Whenever I’ve spoken to visitors to the US who are concerned about the settlement situation in the vicinity of Jerusalem, the subject of hypothetical bloc E-1 always features prominently. You see maps like the one I’ve posted below:
Build something on that pale blue splotch that becomes part of Israel, and East Jerusalem would be necessarily cut off from any hypothetical Palestinian state on the West Bank. Consequently, that particular plan has always been enough of a hot spot that US pressure has succeeded in getting it not built. Come to Jerusalem for yourself and instead of a splotchy map you get to see what it actually looks like:
Quite a beautiful view of empty space leading into the unpopulated desert.
But in addition to those kind of measures, there’s also smaller-bore activities under way whereby Israelis claim pre-1948 ownership of East Jerusalem property, evict the current Palestinian residents, and then move in. Such goings-on in the Sheikh Jarrah neighborhood are now the locus of a lively protest movement that we visited briefly before an unexpected rainfall sent a lot of people scattering:
Unlike E-1, something like one Jewish house more or less east of the old Green Line doesn’t permanently imperil the chances of peace. But the individual acts of injustice are more concrete. There’s also something deeply ironic about the way these claims are anchored in the idea of a “right of return” to pre-1948 Jewish-owned land when the crux of the Israeli position on the “right of return” to pre-1948 Palestinian owned land west of the Green Line is the observation that recognizing such a right in general terms would make a two state solution impossible. And so it would!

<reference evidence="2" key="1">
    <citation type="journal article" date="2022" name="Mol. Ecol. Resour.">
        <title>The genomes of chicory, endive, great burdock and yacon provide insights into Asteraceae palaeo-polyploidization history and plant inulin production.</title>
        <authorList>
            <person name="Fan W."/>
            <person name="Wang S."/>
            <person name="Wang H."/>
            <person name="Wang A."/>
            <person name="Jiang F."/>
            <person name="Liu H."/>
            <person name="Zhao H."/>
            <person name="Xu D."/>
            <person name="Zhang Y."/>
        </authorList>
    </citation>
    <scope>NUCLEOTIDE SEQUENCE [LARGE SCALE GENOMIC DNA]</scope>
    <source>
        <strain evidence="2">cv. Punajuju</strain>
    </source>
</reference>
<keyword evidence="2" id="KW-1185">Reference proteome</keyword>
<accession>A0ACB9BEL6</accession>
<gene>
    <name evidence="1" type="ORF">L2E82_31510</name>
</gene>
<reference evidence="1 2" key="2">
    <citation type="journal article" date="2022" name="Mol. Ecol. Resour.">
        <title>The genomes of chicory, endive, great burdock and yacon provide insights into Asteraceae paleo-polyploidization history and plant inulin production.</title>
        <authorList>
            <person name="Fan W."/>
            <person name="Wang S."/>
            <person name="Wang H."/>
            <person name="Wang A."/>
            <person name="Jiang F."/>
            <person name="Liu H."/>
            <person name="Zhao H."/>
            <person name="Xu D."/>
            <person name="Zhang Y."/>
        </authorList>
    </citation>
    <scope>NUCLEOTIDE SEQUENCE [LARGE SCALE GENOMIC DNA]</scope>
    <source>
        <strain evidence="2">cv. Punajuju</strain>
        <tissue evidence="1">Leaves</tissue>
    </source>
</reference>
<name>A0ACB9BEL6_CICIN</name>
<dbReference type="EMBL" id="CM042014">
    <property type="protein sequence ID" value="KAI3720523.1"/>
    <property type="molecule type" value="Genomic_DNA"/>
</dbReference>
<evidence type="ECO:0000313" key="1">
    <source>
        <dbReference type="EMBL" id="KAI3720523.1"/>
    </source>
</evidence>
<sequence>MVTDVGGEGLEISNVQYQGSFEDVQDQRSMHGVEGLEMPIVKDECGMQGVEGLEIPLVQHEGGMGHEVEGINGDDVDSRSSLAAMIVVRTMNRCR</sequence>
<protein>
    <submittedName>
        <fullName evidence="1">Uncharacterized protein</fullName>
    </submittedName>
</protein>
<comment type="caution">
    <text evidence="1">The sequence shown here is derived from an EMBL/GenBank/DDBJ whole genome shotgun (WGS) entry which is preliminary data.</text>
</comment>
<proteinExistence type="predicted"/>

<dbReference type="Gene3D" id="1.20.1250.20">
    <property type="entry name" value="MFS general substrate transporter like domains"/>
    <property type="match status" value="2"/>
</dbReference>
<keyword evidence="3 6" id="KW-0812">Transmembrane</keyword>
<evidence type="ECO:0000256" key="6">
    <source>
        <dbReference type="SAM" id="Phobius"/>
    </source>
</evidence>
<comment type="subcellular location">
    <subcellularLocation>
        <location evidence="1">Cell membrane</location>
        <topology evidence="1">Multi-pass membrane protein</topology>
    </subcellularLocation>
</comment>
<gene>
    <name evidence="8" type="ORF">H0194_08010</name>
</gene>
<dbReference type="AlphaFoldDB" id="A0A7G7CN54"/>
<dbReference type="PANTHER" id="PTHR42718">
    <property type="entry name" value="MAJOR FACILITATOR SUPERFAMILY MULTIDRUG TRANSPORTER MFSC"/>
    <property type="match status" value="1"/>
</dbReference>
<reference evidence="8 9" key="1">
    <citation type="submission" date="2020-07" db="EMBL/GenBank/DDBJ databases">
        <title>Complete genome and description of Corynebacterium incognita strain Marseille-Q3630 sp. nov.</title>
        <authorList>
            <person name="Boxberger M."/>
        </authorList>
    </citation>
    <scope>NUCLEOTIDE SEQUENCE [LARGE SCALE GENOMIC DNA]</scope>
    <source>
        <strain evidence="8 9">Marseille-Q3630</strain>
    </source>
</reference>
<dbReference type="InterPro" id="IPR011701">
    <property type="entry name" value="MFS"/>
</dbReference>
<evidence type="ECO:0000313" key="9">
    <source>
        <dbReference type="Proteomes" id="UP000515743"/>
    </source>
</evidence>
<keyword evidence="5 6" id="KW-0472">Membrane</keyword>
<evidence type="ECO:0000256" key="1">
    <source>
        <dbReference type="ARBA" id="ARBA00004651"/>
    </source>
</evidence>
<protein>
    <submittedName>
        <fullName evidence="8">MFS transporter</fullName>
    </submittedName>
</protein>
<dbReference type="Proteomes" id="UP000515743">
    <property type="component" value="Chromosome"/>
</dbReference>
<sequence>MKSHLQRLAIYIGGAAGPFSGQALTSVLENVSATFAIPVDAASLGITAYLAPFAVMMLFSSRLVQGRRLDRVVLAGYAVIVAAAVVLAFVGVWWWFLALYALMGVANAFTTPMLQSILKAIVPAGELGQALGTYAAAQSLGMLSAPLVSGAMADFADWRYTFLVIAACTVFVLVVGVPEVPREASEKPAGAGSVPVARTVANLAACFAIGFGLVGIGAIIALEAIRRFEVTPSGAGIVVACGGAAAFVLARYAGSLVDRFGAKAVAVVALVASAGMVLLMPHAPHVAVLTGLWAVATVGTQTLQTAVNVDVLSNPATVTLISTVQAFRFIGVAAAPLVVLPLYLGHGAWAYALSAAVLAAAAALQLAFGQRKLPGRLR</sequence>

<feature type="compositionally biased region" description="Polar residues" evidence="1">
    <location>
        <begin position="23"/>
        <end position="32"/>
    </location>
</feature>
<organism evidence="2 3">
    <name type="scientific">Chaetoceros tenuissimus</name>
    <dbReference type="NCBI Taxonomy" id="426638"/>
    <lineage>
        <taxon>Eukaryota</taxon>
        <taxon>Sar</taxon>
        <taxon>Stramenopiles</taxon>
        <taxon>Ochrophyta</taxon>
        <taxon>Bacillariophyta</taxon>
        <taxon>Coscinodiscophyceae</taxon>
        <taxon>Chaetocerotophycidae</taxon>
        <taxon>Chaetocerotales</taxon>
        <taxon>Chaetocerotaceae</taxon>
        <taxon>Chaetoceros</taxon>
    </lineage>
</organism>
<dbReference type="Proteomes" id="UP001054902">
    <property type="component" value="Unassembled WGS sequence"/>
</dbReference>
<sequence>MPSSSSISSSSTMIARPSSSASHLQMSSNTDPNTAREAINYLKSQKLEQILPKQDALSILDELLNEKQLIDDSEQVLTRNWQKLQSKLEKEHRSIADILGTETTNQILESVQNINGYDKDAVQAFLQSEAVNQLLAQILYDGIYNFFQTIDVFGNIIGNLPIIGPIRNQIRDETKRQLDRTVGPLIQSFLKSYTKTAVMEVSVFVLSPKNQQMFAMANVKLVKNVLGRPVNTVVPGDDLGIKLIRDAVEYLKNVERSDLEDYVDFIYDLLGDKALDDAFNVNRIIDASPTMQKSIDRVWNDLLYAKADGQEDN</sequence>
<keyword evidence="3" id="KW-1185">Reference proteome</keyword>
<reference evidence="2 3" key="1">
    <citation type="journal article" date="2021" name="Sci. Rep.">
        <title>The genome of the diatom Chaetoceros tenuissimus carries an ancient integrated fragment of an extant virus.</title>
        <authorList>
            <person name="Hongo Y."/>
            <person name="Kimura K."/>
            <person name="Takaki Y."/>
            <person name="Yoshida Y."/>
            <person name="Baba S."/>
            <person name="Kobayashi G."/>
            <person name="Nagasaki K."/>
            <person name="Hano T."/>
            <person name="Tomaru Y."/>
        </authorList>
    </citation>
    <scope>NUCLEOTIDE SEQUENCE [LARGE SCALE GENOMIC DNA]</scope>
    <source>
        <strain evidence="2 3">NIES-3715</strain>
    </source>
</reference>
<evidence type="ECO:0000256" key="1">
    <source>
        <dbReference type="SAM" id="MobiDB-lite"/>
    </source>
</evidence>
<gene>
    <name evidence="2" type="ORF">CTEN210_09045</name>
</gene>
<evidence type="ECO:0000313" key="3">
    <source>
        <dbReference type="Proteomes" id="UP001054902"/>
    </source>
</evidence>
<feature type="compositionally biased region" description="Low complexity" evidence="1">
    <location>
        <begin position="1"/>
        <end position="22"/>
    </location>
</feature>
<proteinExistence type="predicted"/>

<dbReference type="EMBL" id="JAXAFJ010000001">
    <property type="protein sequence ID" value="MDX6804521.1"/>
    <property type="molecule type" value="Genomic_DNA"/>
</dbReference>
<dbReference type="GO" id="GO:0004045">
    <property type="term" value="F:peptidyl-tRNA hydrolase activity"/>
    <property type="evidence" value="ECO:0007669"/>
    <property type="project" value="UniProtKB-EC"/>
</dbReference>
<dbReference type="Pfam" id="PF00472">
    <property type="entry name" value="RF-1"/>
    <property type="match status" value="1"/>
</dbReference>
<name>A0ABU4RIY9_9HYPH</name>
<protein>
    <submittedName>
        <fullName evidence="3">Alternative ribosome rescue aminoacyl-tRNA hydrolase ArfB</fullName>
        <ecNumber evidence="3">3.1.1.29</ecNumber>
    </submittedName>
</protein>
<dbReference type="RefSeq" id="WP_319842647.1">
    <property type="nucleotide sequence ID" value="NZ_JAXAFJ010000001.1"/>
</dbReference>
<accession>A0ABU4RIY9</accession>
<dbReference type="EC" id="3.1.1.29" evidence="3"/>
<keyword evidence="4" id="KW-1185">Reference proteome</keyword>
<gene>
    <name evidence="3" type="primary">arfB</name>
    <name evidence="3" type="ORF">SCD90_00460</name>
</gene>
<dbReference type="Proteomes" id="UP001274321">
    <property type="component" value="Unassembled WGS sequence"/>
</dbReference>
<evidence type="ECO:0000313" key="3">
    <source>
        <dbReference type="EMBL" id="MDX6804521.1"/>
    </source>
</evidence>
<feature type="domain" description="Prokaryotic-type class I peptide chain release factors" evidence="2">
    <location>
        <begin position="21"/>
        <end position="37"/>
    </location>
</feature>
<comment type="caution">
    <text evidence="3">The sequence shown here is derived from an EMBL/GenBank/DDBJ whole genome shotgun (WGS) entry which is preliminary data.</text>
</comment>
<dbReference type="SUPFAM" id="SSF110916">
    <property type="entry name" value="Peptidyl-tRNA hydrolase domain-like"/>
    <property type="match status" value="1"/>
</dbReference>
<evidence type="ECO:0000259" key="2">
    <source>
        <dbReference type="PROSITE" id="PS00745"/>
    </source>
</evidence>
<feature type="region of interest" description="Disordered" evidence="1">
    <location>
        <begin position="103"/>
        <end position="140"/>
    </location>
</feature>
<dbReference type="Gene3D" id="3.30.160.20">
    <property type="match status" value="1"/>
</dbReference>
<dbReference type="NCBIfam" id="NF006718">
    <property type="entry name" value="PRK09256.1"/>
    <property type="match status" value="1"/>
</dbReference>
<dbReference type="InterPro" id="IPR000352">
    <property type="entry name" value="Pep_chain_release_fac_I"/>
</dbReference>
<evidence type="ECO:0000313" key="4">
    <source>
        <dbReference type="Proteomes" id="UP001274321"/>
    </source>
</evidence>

I also today had the opportunity to meet several Palestinians who explained that, in essence, the Israeli right is correct and all this talk of settlements is a red herring and Palestinians will never accept anything less than full equality between Jews and Arabs in all the land west of the Jordan River. And it’s of course possible that this is correct. But the Netanyahu government seems disinclined to actually find out. In general, a couple of days of sustained engagement with the participants in this conflict tends not to inspire a ton of optimism.